Wednesday, January 20, 2010

A Bit O' Q & A

From the lovely Demon Hunter: How did you know that The Better Part of Darkness was the novel that would get you such an awesome agent? :-D The novel I'm currently writing feels like "the one" but I thought the one before this was "it" as well. What made you know? And, I may be late to the party, but what happened whe you got "the call" or e-mail?

How did I know? I didn't. :-) Honestly, I felt like every book I submitted in my agent hunt was 'the one'. I think if I didn't feel that kind of hope and excitement, I wouldn't have submitted those books in the first place. I think, in order to go through the submission highs and lows, you really have to believe in each book like that, like it's The One. Of course, now I can look back and see why they *cough* weren't 'the one'... But, I do have to say BPOD did feel special because it was different than anything else I'd written, and it was something that allowed me to explore a lot of things I couldn't in other genres I was writing at the time. When I started submitting the book, I had the same kinds of hope and fear that I had with all the others. It got a lot of requests and a lot of rejections. So, even though Colleen Lindsay had requested the full, I stayed reserved. Been there, done that, sort of thing. But when she came back with an offer, it was awesome. Totally couldn't believe it. She sold the first two Charlie Madigan novels and gave me start in this biz. A year and a half later, I moved to Irene Goodman and agent Miriam Kriss who sold my young adult novels.


The wonderful WilowRaven commented: I absolutely loved The Better Park of Darkness (I gave 3 copies as Christmas presents :) Thank you, thank you!! :D I didn't know you were writing YA novels! 2011? April 2011, is the tentative date thus far. Can't wait!! I would love to know where you came up with the world you created for Charlie.

Hmm. Good question. Before writing BPOD, I knew I wanted to write about a world that had already come to terms with the supernatural. I love mythology, and ever since I was a kid I'd wonder 'what if's'. What if myths were really based in truth? What if all these beings you meet in my fictional world, actually spawned much of our world's ancient myths and legends. I wanted them to be real, you see. So I did that in my version of Atlanta. I looked at all the myths I loved, all the beings that intrigued me, and made it so they could exist. Picked a city with a dense population, one that was hot, one that could support the off-worlders, and then I went from there, deciding which beings I wanted to mold into 'my truth', like the Adonai were the basis for our myths/beliefs of angels. The nymphs and fae inspired much of our Celtic mythology, and so on... This is why I love fantasy so much. I'm not bound by the rules of this world, but of the one I created.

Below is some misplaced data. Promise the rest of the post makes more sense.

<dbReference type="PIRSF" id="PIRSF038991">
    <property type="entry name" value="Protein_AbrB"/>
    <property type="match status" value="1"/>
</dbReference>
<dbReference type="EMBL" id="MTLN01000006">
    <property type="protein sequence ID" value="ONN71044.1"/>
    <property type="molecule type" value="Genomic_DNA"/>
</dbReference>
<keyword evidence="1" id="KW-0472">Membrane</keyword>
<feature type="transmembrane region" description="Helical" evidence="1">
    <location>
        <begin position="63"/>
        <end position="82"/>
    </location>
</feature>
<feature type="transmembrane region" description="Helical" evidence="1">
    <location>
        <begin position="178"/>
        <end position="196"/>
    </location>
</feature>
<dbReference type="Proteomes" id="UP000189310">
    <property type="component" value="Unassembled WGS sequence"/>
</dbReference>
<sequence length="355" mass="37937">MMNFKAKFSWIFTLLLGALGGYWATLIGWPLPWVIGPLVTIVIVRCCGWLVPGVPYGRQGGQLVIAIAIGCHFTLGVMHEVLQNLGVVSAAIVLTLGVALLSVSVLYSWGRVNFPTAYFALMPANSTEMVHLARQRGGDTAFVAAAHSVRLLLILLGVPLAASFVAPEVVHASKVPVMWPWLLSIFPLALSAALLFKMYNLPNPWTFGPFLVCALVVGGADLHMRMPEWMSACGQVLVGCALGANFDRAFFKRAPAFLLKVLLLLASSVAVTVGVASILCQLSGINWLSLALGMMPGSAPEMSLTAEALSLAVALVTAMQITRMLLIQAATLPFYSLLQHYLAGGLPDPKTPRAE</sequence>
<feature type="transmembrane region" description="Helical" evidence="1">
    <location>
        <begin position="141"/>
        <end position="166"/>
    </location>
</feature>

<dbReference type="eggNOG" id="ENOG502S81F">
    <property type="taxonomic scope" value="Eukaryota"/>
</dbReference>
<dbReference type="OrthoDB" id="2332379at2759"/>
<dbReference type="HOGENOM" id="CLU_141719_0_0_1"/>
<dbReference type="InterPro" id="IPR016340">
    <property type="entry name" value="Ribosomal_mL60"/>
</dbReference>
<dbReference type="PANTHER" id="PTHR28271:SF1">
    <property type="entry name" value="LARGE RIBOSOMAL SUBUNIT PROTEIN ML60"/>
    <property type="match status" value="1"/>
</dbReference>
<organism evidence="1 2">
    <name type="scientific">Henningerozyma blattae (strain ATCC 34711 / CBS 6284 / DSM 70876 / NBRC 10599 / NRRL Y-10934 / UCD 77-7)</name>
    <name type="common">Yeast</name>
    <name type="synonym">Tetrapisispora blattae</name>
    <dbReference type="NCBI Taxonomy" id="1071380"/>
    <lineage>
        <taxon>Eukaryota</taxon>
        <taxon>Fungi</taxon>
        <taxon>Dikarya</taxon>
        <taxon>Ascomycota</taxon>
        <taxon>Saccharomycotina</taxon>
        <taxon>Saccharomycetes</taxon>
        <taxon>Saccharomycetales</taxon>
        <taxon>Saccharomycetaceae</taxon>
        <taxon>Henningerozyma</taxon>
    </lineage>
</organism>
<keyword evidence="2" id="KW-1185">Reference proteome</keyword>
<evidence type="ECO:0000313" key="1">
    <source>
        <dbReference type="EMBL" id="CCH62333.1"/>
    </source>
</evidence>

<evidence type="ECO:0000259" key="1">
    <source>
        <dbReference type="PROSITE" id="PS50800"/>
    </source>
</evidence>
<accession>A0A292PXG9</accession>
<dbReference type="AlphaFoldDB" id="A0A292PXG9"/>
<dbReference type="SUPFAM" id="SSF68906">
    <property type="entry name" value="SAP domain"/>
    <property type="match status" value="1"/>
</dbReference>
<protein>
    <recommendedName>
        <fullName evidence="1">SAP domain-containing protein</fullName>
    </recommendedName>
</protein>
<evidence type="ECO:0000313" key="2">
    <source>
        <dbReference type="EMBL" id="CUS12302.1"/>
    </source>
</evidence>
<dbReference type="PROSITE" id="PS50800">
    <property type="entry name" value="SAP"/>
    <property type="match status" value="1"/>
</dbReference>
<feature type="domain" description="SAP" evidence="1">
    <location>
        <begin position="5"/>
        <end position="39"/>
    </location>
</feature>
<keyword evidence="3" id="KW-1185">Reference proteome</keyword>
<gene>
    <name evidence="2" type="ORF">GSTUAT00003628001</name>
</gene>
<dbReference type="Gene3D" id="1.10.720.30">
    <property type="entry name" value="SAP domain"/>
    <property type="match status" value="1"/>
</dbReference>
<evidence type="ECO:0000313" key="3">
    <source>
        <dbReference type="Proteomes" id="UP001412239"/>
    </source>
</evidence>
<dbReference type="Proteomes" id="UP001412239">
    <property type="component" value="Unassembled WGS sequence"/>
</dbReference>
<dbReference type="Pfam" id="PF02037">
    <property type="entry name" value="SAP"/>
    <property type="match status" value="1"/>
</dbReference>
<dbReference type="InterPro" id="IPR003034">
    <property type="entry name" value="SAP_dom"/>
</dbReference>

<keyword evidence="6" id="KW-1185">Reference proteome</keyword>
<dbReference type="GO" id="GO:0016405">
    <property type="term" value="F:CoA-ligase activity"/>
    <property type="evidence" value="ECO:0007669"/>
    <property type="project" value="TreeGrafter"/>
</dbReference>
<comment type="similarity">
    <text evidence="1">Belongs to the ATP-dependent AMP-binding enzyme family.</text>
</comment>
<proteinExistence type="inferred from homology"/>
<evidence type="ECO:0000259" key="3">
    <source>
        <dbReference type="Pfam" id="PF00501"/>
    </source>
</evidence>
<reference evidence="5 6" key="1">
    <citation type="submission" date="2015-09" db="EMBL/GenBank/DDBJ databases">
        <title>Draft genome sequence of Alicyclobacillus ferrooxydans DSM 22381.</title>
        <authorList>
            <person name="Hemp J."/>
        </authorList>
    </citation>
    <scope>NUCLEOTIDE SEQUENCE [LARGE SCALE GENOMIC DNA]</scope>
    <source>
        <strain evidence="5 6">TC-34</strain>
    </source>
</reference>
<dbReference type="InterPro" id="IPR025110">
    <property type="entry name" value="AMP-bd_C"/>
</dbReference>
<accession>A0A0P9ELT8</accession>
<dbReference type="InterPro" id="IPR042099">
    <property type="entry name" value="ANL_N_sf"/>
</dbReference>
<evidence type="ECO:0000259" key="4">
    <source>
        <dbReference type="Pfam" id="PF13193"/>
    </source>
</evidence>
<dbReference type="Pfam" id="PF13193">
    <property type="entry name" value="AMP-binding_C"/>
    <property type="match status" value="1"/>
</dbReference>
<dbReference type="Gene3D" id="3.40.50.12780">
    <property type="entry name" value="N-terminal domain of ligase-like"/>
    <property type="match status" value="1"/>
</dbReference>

From the fabulous LeeAnn Flowers we have: I'm curious. I shopped my second novel around for about fifteen months and got nothing but rejections. The few people that read it liked it, but how could I go about getting a more professional opinion about it, since something's obviously not clicking?

This is a hard one. There aren't a lot of ways to get a professional opinion (agent, editor...) unless you're willing to pay for an editing service, which is pretty expensive. (And, I'm sure you know that not all editing services are equal. Some are total scams, some aren't...). Contests are great ways to get feedback. RWA holds a ton of contests where the finalists are judged by industry pros. And even if you don't write romance, they often have 'Novel with Romantic Elements' categories that you can enter. Some agents also hold contests every once in a while, and, again, if you have the money, auctions are an awesome way to get personalized feedback. Brenda Novak holds an amazing auction every year that you might want to check out where a ton of editors, agents, and publishers take part, offering critiques and feedback (and even a sit down lunch at a conference) to discuss your work. I believe Irene Goodman holds one as well. You can also try hooking up with a local writing chapter. Even though I don't write straight romance, I'm part of RWA and my chapter is a great resource. We have many published authors in our chapter who are always willing to help with time, opinions, critique groups, etc...

And finally we have the awesome Melissa Carmichael who said: How many times did you rewrite BPOD? Are you a plotter? How long did BPOD take to write? I really enjoyed BPOD. I've had to add Charlie to my must buy list. *yay!* Thanks, Melissa! :D Now, I have 4 authors that are an automatic buy:)

Let's see... It took me about three months to write the book (er, I think!), and I rewrote it (I might be off by a draft), including the revision from my agent and then editor about five times. Oy. I have such a bad memory!

I am a plotter. I'm also a seat-of-my-pants writer, too. And, sometimes, I'm in between. When I start writing a book, I just do what feels right. Sometimes, I'll be inspired to sit down and plot every chapter. Sometimes, I'll start without any notes at all, except for what's already stewing in my head. Sometimes, I'll plot a few chapters and then write some that aren't plotted. Every book I write is a little different in terms of my actual process. Some things are always the same, though -- like where I sit, how much coffee I drink beforehand and during and after... ;-)

No comments: